Consumer finances impacted negatively on all levels during Q2 2021

The state of South African consumers’ personal finances deteriorated during the second quarter of 2021 (Q2 2021) following a gradual improvement since Q2 2020. Higher levels of financial vulnerability in Q2 2021 were caused amongst others by the COVID-19 social relief grant which ended in March 2021, pressures of rising fuel and food prices, high unemployment and limited salary increases. The impact of these and other factors are reflected in the Momentum-Unisa Consumer Financial Vulnerability Index (CFVI) which decreased to 45.9 points from 49.7 points in Q1 2021.

The drivers that led to the lower CFVI score were the significant decline in consumers abilities to save and limited employment opportunities, which were exacerbated by below-inflation salary increases and absence of social relief grants – making it difficult for consumers to live within their means during the past three months.

  • The income index weakened from 50.2 points in Q1 2020 to 47.4 points in Q2 2021.
  • The expenditure index declined from 52.3 points to 48.4 points over the same period.
  • The savings index deteriorated the most, declining by 6.1 points to 42.7 points in Q2 2021.
  • The debt servicing index decreased from 47.5 points in Q1 2021, to 44.9 points in Q2 2021.

The decline in the CFVI therefore reflects that the majority of consumers are feeling financially exposed and insecure, meaning that any small adverse event (e.g. pay cuts) can contribute to a large deterioration in the state of their personal finances. When interpreting the CFVI, it is important to keep in mind that a small number of consumers earn the bulk of the income and are responsible for most of the spending, saving and debt servicing in the economy.

 The main reasons behind the changes in the four sub-index scores:

  • Income vulnerability increased during Q2 2021. The main constraint to consumer incomes is the inability of the economy to create jobs for a large portion of the population. This made obtaining or retaining employment extremely difficult, which – as a result – negatively influenced consumers’ income earning prospects. In addition, the COVID-19 social relief grant of R350 per month came to an end in March 2021.
  • Higher levels of expenditure vulnerability for Q2 2021. Compared to Q1 2021, a larger portion of key informants believed consumers’ expenditure tended to exceed their incomes, thereby impacting their ability to remain within budget. The majority of key informants were of the view that consumers generally tend to live beyond their means and not demonstrate self-control when it comes to spending.
  • Savings vulnerability also increased in Q2 2021. It seems as if consumers struggled to save in general. This is confirmed by a larger percentage of key informants disagreeing with the statement that consumers’ ability to save improved in Q2 2021. This also includes saving more for retirement. Many key informants also indicated that consumers unfortunately did not have greater access to emergency savings in Q2 2021. Many consumers have been forced to sacrifice saving in order to cover expenditure and service their existing debts.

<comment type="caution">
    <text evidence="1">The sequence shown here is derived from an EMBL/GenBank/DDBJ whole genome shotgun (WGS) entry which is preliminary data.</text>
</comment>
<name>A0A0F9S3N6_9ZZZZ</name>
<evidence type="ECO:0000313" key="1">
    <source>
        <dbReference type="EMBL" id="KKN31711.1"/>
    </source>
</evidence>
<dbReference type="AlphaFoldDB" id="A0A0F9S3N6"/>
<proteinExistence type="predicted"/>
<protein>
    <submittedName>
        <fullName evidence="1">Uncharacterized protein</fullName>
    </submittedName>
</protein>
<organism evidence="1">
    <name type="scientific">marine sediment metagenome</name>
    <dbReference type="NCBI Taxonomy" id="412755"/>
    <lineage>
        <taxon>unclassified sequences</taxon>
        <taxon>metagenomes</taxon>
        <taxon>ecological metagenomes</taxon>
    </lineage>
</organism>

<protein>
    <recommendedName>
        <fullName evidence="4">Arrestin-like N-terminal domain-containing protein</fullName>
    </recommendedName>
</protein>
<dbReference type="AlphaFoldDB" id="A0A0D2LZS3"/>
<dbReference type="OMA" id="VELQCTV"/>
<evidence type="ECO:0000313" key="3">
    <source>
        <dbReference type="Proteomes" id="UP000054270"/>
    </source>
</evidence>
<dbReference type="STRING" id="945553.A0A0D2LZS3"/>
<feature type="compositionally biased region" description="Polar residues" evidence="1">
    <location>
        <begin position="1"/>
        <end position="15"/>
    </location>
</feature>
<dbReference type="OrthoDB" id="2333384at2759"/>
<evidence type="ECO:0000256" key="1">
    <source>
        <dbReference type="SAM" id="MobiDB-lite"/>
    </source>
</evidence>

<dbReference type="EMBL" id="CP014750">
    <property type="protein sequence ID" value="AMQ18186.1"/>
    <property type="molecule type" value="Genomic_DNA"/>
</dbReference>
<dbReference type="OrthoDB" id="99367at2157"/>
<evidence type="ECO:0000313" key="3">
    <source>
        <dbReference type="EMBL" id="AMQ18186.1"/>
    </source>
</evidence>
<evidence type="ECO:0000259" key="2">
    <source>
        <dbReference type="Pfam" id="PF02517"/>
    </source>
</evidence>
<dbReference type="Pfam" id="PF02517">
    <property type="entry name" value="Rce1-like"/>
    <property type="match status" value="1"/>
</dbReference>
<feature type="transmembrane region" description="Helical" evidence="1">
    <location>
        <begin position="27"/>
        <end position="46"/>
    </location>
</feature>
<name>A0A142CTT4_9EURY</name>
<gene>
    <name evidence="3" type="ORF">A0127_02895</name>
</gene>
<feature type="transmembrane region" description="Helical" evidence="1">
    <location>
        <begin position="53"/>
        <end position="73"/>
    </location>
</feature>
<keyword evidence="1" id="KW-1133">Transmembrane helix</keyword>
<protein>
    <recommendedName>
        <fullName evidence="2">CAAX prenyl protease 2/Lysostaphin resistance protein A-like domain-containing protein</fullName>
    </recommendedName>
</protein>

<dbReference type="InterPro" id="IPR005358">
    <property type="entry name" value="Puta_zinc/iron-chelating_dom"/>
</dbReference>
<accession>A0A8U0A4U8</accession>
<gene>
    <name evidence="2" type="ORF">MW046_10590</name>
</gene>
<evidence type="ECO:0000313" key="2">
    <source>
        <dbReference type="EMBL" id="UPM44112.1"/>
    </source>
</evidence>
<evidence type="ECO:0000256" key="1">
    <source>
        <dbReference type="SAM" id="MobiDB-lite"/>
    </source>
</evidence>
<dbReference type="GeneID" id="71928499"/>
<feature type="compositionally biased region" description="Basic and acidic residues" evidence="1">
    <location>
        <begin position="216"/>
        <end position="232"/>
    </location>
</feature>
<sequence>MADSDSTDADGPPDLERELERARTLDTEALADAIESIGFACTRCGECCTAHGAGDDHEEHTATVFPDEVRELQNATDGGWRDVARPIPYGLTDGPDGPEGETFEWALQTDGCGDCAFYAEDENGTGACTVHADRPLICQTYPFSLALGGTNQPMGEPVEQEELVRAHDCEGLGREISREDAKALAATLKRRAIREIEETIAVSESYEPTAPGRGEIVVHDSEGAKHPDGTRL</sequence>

• Consumers were more vulnerable in terms of debt servicing capabilities in Q2 2021. Low interest rates assisted in limiting debt servicing costs, but given the pressure on income and expenditure, consumers had limited funds to repay outstanding debts. It appears some consumers’ financial circumstances might have continued to call for a cancellation of financial obligations.

The key informants were asked to indicate which consumers they deem to be most financially vulnerable during the past quarter based on their interactions with consumers and their perceptions of consumer financial behaviours. Key informants highlighted that the youth (those below 39 years) tend to be the most financially vulnerable consumers. This was the opinion of more than two thirds (71.3%) of key informants. This corresponds to the economic struggles that this market segment faces, including high unemployment and the pressures brought about due to changes in life stages (such as student loans, getting married or having children).

Some observations made by key informants concerning the financial behaviour of consumers include:

  • The psychological toll of the pandemic is greater than one might realise.
  • Consumers tend to be very negative about the country and do not feel in control of their lives.
  • Consumers in low-income groups tend to rely on government for support and survival and not so much on creating their own sources of income.
  • Consumers have changed their buying behaviour as the pandemic accelerated the adoption of digital products and services, such as online grocery shopping.
  • The pandemic has undermined the feeling that long-term planning is important, with consumers having a survival mindset and not taking tomorrow into consideration.

The majority of consumers in South Africa are struggling financially, given sluggish job creation and the pressures of prices of goods and services which are rising at a faster rate than incomes. Consumer finances will remain volatile for some time to come, supported by the majority view of key informants that such a recovery could take more than two years following the initial shocks brought about by the Covid-19 pandemic and subsequent lockdown.

As part of Momentum’s Science of Success campaign, the Index is produced in partnership with Unisa. It aims to provide South Africans with information and strategies on how they can accelerate their journey to financial success. The CFVI is compiled from the views of key informants (researchers, bankers, insurers, retailers, government, economists, analysts, etc.) who deal with consumers daily and/or study consumer finances continuously.

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